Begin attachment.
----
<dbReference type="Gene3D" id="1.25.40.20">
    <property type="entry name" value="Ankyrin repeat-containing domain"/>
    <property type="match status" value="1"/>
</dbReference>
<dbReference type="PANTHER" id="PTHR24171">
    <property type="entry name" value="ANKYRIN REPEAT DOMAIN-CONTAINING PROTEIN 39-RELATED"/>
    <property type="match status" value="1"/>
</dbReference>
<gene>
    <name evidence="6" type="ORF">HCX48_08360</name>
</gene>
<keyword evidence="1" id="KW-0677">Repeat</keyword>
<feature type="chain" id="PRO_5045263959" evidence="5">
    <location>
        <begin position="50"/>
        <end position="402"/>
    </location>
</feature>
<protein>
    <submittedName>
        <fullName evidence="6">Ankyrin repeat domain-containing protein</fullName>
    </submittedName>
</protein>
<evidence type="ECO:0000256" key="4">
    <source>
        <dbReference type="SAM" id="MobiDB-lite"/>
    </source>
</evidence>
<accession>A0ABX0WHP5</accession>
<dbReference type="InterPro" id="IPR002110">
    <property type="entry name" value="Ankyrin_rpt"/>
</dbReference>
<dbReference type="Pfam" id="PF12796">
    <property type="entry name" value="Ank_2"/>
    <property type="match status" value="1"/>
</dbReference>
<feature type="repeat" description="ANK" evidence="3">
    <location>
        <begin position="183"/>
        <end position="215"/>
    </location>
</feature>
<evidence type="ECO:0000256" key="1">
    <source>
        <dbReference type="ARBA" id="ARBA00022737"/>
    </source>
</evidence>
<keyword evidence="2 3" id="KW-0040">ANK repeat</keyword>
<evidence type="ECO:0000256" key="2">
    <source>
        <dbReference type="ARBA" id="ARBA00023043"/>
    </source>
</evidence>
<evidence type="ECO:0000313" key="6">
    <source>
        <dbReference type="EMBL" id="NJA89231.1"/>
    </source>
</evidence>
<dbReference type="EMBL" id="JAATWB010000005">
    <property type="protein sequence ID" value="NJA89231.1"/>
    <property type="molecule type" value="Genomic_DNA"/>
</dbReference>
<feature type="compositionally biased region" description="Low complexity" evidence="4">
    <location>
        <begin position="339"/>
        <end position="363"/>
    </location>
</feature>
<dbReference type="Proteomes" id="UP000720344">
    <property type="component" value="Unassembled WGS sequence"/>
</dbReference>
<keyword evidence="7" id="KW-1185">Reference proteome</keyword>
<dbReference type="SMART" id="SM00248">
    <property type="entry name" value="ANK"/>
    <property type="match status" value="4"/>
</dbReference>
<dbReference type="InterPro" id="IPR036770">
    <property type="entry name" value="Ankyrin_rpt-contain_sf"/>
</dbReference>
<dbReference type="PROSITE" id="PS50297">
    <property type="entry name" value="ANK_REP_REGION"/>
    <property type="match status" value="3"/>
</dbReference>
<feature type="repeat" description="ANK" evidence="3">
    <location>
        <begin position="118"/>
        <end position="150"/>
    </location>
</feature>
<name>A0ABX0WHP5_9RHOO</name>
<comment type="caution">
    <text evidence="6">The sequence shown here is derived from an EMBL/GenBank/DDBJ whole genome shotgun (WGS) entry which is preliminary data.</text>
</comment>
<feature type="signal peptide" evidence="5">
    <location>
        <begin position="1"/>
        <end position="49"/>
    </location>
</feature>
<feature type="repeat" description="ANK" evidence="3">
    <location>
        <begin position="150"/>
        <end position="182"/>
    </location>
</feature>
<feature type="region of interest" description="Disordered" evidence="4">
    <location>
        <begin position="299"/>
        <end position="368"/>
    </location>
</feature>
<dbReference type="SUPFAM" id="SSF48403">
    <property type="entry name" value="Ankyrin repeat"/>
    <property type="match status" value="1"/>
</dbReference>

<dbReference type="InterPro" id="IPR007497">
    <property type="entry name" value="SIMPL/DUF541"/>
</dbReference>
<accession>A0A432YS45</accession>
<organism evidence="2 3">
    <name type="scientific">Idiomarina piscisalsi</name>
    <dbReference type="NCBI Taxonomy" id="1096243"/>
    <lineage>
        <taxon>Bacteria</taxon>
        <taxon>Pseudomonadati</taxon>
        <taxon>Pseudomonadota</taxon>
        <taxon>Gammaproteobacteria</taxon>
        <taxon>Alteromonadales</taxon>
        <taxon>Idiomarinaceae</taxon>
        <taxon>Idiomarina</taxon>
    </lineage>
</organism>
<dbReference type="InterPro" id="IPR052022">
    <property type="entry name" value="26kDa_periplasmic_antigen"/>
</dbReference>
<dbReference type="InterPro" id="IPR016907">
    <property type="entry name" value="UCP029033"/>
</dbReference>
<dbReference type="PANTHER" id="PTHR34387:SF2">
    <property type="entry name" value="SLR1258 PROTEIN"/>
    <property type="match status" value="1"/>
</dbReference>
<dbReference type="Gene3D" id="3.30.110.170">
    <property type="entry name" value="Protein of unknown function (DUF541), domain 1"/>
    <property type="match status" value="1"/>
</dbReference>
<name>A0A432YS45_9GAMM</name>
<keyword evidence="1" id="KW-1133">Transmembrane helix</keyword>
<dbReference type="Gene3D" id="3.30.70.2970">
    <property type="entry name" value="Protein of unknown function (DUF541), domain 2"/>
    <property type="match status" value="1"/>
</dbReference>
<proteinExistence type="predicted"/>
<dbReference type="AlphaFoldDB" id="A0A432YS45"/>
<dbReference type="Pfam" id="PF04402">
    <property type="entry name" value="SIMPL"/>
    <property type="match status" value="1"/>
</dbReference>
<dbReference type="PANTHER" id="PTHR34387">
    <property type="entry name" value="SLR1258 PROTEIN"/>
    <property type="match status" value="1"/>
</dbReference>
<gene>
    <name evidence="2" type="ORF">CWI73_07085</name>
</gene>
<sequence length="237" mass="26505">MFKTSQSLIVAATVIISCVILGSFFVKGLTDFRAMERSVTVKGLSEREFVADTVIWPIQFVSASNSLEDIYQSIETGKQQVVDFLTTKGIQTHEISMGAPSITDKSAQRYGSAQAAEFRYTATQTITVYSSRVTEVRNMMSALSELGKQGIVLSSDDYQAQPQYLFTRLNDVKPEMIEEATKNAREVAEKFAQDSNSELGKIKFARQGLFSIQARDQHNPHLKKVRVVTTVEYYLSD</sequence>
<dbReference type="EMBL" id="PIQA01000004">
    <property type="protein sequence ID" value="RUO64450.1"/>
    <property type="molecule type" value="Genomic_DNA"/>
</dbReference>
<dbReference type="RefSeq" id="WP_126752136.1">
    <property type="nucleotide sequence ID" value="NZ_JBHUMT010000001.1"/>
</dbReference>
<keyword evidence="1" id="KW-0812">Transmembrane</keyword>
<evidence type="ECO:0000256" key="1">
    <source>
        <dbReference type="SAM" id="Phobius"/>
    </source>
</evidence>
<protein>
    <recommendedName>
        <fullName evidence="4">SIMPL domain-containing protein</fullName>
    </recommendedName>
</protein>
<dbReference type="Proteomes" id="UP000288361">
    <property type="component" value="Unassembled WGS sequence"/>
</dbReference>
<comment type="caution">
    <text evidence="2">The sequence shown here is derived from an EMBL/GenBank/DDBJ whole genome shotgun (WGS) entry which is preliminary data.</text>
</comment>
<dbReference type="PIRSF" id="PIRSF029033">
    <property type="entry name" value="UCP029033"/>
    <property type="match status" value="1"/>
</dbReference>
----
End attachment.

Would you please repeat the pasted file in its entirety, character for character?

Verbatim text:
<dbReference type="Gene3D" id="1.25.40.20">
    <property type="entry name" value="Ankyrin repeat-containing domain"/>
    <property type="match status" value="1"/>
</dbReference>
<dbReference type="PANTHER" id="PTHR24171">
    <property type="entry name" value="ANKYRIN REPEAT DOMAIN-CONTAINING PROTEIN 39-RELATED"/>
    <property type="match status" value="1"/>
</dbReference>
<gene>
    <name evidence="6" type="ORF">HCX48_08360</name>
</gene>
<keyword evidence="1" id="KW-0677">Repeat</keyword>
<feature type="chain" id="PRO_5045263959" evidence="5">
    <location>
        <begin position="50"/>
        <end position="402"/>
    </location>
</feature>
<protein>
    <submittedName>
        <fullName evidence="6">Ankyrin repeat domain-containing protein</fullName>
    </submittedName>
</protein>
<evidence type="ECO:0000256" key="4">
    <source>
        <dbReference type="SAM" id="MobiDB-lite"/>
    </source>
</evidence>
<accession>A0ABX0WHP5</accession>
<dbReference type="InterPro" id="IPR002110">
    <property type="entry name" value="Ankyrin_rpt"/>
</dbReference>
<dbReference type="Pfam" id="PF12796">
    <property type="entry name" value="Ank_2"/>
    <property type="match status" value="1"/>
</dbReference>
<feature type="repeat" description="ANK" evidence="3">
    <location>
        <begin position="183"/>
        <end position="215"/>
    </location>
</feature>
<evidence type="ECO:0000256" key="1">
    <source>
        <dbReference type="ARBA" id="ARBA00022737"/>
    </source>
</evidence>
<keyword evidence="2 3" id="KW-0040">ANK repeat</keyword>
<evidence type="ECO:0000256" key="2">
    <source>
        <dbReference type="ARBA" id="ARBA00023043"/>
    </source>
</evidence>
<evidence type="ECO:0000313" key="6">
    <source>
        <dbReference type="EMBL" id="NJA89231.1"/>
    </source>
</evidence>
<dbReference type="EMBL" id="JAATWB010000005">
    <property type="protein sequence ID" value="NJA89231.1"/>
    <property type="molecule type" value="Genomic_DNA"/>
</dbReference>
<feature type="compositionally biased region" description="Low complexity" evidence="4">
    <location>
        <begin position="339"/>
        <end position="363"/>
    </location>
</feature>
<dbReference type="Proteomes" id="UP000720344">
    <property type="component" value="Unassembled WGS sequence"/>
</dbReference>
<keyword evidence="7" id="KW-1185">Reference proteome</keyword>
<dbReference type="SMART" id="SM00248">
    <property type="entry name" value="ANK"/>
    <property type="match status" value="4"/>
</dbReference>
<dbReference type="InterPro" id="IPR036770">
    <property type="entry name" value="Ankyrin_rpt-contain_sf"/>
</dbReference>
<dbReference type="PROSITE" id="PS50297">
    <property type="entry name" value="ANK_REP_REGION"/>
    <property type="match status" value="3"/>
</dbReference>
<feature type="repeat" description="ANK" evidence="3">
    <location>
        <begin position="118"/>
        <end position="150"/>
    </location>
</feature>
<name>A0ABX0WHP5_9RHOO</name>
<comment type="caution">
    <text evidence="6">The sequence shown here is derived from an EMBL/GenBank/DDBJ whole genome shotgun (WGS) entry which is preliminary data.</text>
</comment>
<feature type="signal peptide" evidence="5">
    <location>
        <begin position="1"/>
        <end position="49"/>
    </location>
</feature>
<feature type="repeat" description="ANK" evidence="3">
    <location>
        <begin position="150"/>
        <end position="182"/>
    </location>
</feature>
<feature type="region of interest" description="Disordered" evidence="4">
    <location>
        <begin position="299"/>
        <end position="368"/>
    </location>
</feature>
<dbReference type="SUPFAM" id="SSF48403">
    <property type="entry name" value="Ankyrin repeat"/>
    <property type="match status" value="1"/>
</dbReference>

<dbReference type="InterPro" id="IPR007497">
    <property type="entry name" value="SIMPL/DUF541"/>
</dbReference>
<accession>A0A432YS45</accession>
<organism evidence="2 3">
    <name type="scientific">Idiomarina piscisalsi</name>
    <dbReference type="NCBI Taxonomy" id="1096243"/>
    <lineage>
        <taxon>Bacteria</taxon>
        <taxon>Pseudomonadati</taxon>
        <taxon>Pseudomonadota</taxon>
        <taxon>Gammaproteobacteria</taxon>
        <taxon>Alteromonadales</taxon>
        <taxon>Idiomarinaceae</taxon>
        <taxon>Idiomarina</taxon>
    </lineage>
</organism>
<dbReference type="InterPro" id="IPR052022">
    <property type="entry name" value="26kDa_periplasmic_antigen"/>
</dbReference>
<dbReference type="InterPro" id="IPR016907">
    <property type="entry name" value="UCP029033"/>
</dbReference>
<dbReference type="PANTHER" id="PTHR34387:SF2">
    <property type="entry name" value="SLR1258 PROTEIN"/>
    <property type="match status" value="1"/>
</dbReference>
<dbReference type="Gene3D" id="3.30.110.170">
    <property type="entry name" value="Protein of unknown function (DUF541), domain 1"/>
    <property type="match status" value="1"/>
</dbReference>
<name>A0A432YS45_9GAMM</name>
<keyword evidence="1" id="KW-1133">Transmembrane helix</keyword>
<dbReference type="Gene3D" id="3.30.70.2970">
    <property type="entry name" value="Protein of unknown function (DUF541), domain 2"/>
    <property type="match status" value="1"/>
</dbReference>
<proteinExistence type="predicted"/>
<dbReference type="AlphaFoldDB" id="A0A432YS45"/>
<dbReference type="Pfam" id="PF04402">
    <property type="entry name" value="SIMPL"/>
    <property type="match status" value="1"/>
</dbReference>
<dbReference type="PANTHER" id="PTHR34387">
    <property type="entry name" value="SLR1258 PROTEIN"/>
    <property type="match status" value="1"/>
</dbReference>
<gene>
    <name evidence="2" type="ORF">CWI73_07085</name>
</gene>
<sequence length="237" mass="26505">MFKTSQSLIVAATVIISCVILGSFFVKGLTDFRAMERSVTVKGLSEREFVADTVIWPIQFVSASNSLEDIYQSIETGKQQVVDFLTTKGIQTHEISMGAPSITDKSAQRYGSAQAAEFRYTATQTITVYSSRVTEVRNMMSALSELGKQGIVLSSDDYQAQPQYLFTRLNDVKPEMIEEATKNAREVAEKFAQDSNSELGKIKFARQGLFSIQARDQHNPHLKKVRVVTTVEYYLSD</sequence>
<dbReference type="EMBL" id="PIQA01000004">
    <property type="protein sequence ID" value="RUO64450.1"/>
    <property type="molecule type" value="Genomic_DNA"/>
</dbReference>
<dbReference type="RefSeq" id="WP_126752136.1">
    <property type="nucleotide sequence ID" value="NZ_JBHUMT010000001.1"/>
</dbReference>
<keyword evidence="1" id="KW-0812">Transmembrane</keyword>
<evidence type="ECO:0000256" key="1">
    <source>
        <dbReference type="SAM" id="Phobius"/>
    </source>
</evidence>
<protein>
    <recommendedName>
        <fullName evidence="4">SIMPL domain-containing protein</fullName>
    </recommendedName>
</protein>
<dbReference type="Proteomes" id="UP000288361">
    <property type="component" value="Unassembled WGS sequence"/>
</dbReference>
<comment type="caution">
    <text evidence="2">The sequence shown here is derived from an EMBL/GenBank/DDBJ whole genome shotgun (WGS) entry which is preliminary data.</text>
</comment>
<dbReference type="PIRSF" id="PIRSF029033">
    <property type="entry name" value="UCP029033"/>
    <property type="match status" value="1"/>
</dbReference>